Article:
How Nintex has Boosted Our Productivity

Understanding a return on investment can drive excitement through the organization about recent purchases, trainings, etc. Throughout my everyday work I don’t take much time to think about Nintex’s overall value to our organization, I just love working on the product and building. As an organization we have benefitted quite well from deploying the O365 Suite.

I sat down and busted out some numbers to give you an idea of what you can gain – in terms of the numbers.

To give you an idea of our organization:
– Approximately 400 employees – currently 85 are heavy Nintex automation users.
– 14 Departments – including Health Clinic, Court, Police, and Education.
– 5,500 citizens are serviced by the government to some capacity

To give you an idea of our SharePoint O365 Environment:
– Publishing Sites are all interconnected – all employees have capacity to some sort of information about each department
– All departments are provided with a team site to keep department centric content.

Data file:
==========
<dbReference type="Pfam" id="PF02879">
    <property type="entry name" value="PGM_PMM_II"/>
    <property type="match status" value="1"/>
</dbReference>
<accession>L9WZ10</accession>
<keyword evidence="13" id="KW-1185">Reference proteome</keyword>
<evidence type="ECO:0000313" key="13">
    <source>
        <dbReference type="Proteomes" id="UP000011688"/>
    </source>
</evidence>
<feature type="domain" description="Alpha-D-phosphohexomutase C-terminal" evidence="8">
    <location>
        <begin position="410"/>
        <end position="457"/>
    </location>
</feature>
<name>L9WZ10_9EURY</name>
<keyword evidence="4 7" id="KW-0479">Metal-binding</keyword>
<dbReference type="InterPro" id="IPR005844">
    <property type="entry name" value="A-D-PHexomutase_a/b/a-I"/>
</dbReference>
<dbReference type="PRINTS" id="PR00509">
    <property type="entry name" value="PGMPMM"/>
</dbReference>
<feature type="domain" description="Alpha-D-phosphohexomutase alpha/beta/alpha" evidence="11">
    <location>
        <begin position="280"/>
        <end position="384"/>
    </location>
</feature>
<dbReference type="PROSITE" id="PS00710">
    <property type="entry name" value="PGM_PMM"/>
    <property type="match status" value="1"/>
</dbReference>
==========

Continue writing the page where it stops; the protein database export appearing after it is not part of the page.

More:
– All boards, committees, councils, and commissions have access to team workspaces in SharePoint
– Special project management groups utilize SharePoint
– Full automation has only been provided to 1 council

To give you an idea about our Nintex deployment:
– 25 Workflows and Forms
– 1/2 of these are complex processes – meaning multiple process brought together via site workflows.

To give you an idea of our current employee feelings on automation:
– Human Resources, Education, and Finance has been a large champions of the digital transformation.
– Current backlog of processes in need of automation is approximately 6 months out.
Here’s a numerical break down of our current processes:

Savings Per Request YTD
# of Requests Per Month 200
Cost per Request – for manual processing – average set based on time, cost of paper, and manual storage. $75.00